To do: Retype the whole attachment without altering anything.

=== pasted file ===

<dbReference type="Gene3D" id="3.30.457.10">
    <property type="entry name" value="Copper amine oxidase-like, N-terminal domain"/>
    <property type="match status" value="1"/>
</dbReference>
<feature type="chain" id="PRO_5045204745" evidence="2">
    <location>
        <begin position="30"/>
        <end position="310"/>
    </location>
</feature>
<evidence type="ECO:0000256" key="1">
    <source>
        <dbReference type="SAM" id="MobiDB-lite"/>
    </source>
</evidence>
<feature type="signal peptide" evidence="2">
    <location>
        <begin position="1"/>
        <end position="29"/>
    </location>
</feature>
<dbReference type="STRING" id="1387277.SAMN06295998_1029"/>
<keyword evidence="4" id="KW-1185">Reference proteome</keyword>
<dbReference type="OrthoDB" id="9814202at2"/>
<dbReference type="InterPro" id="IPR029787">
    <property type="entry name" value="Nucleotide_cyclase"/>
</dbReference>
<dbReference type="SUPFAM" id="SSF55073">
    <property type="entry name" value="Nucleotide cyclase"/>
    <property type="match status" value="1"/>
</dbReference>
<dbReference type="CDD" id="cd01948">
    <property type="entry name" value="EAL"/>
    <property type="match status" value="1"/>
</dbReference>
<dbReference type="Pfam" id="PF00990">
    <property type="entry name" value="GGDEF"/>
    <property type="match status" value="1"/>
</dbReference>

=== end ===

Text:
<dbReference type="Gene3D" id="3.30.457.10">
    <property type="entry name" value="Copper amine oxidase-like, N-terminal domain"/>
    <property type="match status" value="1"/>
</dbReference>
<feature type="chain" id="PRO_5045204745" evidence="2">
    <location>
        <begin position="30"/>
        <end position="310"/>
    </location>
</feature>
<evidence type="ECO:0000256" key="1">
    <source>
        <dbReference type="SAM" id="MobiDB-lite"/>
    </source>
</evidence>
<feature type="signal peptide" evidence="2">
    <location>
        <begin position="1"/>
        <end position="29"/>
    </location>
</feature>
<dbReference type="STRING" id="1387277.SAMN06295998_1029"/>
<keyword evidence="4" id="KW-1185">Reference proteome</keyword>
<dbReference type="OrthoDB" id="9814202at2"/>
<dbReference type="InterPro" id="IPR029787">
    <property type="entry name" value="Nucleotide_cyclase"/>
</dbReference>
<dbReference type="SUPFAM" id="SSF55073">
    <property type="entry name" value="Nucleotide cyclase"/>
    <property type="match status" value="1"/>
</dbReference>
<dbReference type="CDD" id="cd01948">
    <property type="entry name" value="EAL"/>
    <property type="match status" value="1"/>
</dbReference>
<dbReference type="Pfam" id="PF00990">
    <property type="entry name" value="GGDEF"/>
    <property type="match status" value="1"/>
</dbReference>